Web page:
Those soft colonnades were once as taste-free as the Playboy Mansion and echoed to shrieking girls being chased by middle-aged and overweight Silenuses. The great artists of the 15th and 16th century were not just visionaries, but lovers. Sweeping from its origins in Florence in the mid-15th century to its culmination in the work of Rubens and Rembrandt in the 17th, The Loves of the Artists shows that the Renaissance invented eroticism as we know it, and that the new ways of thinking about sex it engendered are crucial to understanding not only art but European culture as a whole. Just what is going on? The image of Venus can represent in some works a powerful female body of startling wonder and romance, whilst in others she is coy and enticing, sinful and beguiling. These different parts of their personality can often co existed well together. Any attempt to eroticise or sexualise a subject and the grander the subject the higher the risk can often read like an attempt to debunk or reduce to the merely human or mere dirty-mindedness.

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The loves of the artists: Art and Passion in the Renaissance by Jonathan Jones

the loves of the artists jones jonathan

The engine of the Renaissance was the rediscovery of ancient Greece and Rome, but the truly exciting thing about the classical world was that far from being cool, rational and artfully distressed, it was as gaudy and lascivious as the present. Michelangelo's driving, unrequited passion can hardly be missed, as even the Vatican recognises. Jones has a more developed, more historical and more interesting thesis. These different parts of their personality can often co existed well together. His Mary Magdalene, from about 1535, is explicitly the patron saint of prostitutes.

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The Loves of the Artists eBook by Jonathan Jones

the loves of the artists jones jonathan

The interest, then, is not so much in finding the sex in the picture as in redefining art as itself an erotic activity. Henry James's feminine eye recognised something in Bronzino's stunning Lucrezia Panciatichi from around 1541. And yet her expression is also sincerely penitent. One of the earliest, most important, and ambiguous, pictures described is Giorgione's The Tempest, from the first decade of the 16th century. Joan Didion debunked orthodox classicism in her brilliant essay on the Getty Museum. And it is as always a joy to read about how art is born and is often seen differently in different eras.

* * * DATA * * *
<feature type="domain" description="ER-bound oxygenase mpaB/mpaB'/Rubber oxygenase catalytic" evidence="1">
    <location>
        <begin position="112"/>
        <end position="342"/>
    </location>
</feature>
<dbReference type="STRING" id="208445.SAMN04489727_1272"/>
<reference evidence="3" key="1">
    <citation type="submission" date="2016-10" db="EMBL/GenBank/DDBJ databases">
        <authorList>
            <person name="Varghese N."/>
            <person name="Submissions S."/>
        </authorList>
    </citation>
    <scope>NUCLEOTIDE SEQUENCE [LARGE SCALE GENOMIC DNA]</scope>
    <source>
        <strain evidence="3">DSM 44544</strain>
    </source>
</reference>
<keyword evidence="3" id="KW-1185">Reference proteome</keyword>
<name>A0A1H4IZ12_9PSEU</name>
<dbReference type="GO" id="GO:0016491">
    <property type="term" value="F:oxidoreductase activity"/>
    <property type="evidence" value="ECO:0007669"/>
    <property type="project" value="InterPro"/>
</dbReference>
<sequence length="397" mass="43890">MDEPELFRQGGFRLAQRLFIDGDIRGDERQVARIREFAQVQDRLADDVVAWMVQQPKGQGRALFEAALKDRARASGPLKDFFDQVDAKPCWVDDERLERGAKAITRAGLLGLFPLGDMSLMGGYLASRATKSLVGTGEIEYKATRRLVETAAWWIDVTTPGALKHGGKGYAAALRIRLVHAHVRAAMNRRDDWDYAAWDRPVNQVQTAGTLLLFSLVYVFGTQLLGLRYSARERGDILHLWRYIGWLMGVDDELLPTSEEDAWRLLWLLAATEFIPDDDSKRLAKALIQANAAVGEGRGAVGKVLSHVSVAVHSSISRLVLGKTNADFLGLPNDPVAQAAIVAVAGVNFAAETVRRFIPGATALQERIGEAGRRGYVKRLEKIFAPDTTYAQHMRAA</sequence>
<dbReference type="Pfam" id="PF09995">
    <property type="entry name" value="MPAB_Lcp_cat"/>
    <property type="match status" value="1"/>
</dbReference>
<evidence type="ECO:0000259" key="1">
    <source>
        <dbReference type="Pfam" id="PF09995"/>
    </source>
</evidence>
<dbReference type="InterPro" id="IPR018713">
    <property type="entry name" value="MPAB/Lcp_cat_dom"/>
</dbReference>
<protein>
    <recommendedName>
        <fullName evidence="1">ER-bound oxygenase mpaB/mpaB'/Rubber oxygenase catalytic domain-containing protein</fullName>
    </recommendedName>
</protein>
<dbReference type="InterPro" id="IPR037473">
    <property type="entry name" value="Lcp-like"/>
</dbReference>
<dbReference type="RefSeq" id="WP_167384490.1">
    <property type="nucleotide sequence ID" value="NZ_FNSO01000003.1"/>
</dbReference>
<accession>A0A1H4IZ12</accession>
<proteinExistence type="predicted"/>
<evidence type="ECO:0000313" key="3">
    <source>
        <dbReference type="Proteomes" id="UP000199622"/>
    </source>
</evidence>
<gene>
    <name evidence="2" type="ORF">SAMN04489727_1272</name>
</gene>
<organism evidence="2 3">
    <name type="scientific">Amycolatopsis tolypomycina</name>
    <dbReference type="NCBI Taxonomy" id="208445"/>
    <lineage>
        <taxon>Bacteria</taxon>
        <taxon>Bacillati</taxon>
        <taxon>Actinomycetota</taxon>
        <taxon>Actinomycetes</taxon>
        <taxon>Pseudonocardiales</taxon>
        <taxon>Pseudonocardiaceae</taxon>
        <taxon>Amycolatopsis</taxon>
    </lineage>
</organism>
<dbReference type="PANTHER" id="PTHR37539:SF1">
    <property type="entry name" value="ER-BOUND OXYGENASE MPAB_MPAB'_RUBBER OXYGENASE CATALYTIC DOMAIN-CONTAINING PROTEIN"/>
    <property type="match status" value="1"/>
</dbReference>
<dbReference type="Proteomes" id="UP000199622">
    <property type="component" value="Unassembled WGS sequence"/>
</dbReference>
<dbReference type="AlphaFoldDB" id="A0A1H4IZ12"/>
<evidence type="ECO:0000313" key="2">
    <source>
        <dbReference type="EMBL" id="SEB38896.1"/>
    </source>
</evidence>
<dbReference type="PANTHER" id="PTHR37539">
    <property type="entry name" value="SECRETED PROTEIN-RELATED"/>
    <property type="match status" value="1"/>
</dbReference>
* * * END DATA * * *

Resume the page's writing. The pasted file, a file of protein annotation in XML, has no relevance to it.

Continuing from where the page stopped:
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The Loves of the Artists: Art and Passion in the Renaissance by Jonathan Jones

the loves of the artists jones jonathan

My personal theory is that this is a subversive and almost blasphemous version of that quasi-Biblical subject, a favourite for painters, The Rest On The Flight Into Egypt, which arranges the Holy Family in various ambiguous landscapes; but no angel in this one. I once read a very serious academic study that managed to make two somewhat later artists, Watteau and Fragonard, sound like the Paul Raymond and Larry Flynt of their day, pornographers for hire. The influence of the Mediterranean Renaissance on the colder climes of Northern Europe are also explored, as the lusty passions of one culture served to awaken the cooler hearts of another. Jonathan Jones has taken permission to copy the original's blend of biography, criticism, anecdote and sheer invention. There is a theory that he might belong to some guild of bachelors, but we know too little about that to judge what it might connote. The dirty fingernails, the exposed shoulders, the unravelling plaits, the bountiful flowers, the rotting fruit, the crumpled linen, the soft gaze of the eye, the upturned head, and the knowing smile, may all be easily passed by — but on closer inspection reveal the deeper desires of the artist.

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The Loves of the Artists: Art and Passion in the Renaissance by Jonathan Jones

the loves of the artists jones jonathan

For example as many lovers as some of them have, or despite their love of mythological scenes they are devout Christians. This is the book you need. The Loves of the Artists is a sumptuous work, beautifully written, with learned insights into the more lustful inspirations hiding within some of the most dazzling artworks in history. The woman looks at us — for help? The great artists of the 15th and 16th century were not just visionaries, but lovers. How something can be radical when it is made be ordinary 300 years later of the other way around of course.

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Nonfiction: The Loves of the Artists by Jonathan Jones

the loves of the artists jones jonathan

These were advertising hoardings as well as masturbatory objects. The constantly shifting acceptance of sex versus faith is shown clearly here, whether or not you are familiar with the time period portrayed. His name is inscribed on her arm band. A banished prostitute or fallen woman, dealing awkwardly with the consequences of sexuality? This book was not what I had expected, but this is not a bad thing, because I love the humanity of it. A more Marxist historian than Jones might have highlighted this aspect more, but it jingles on every page.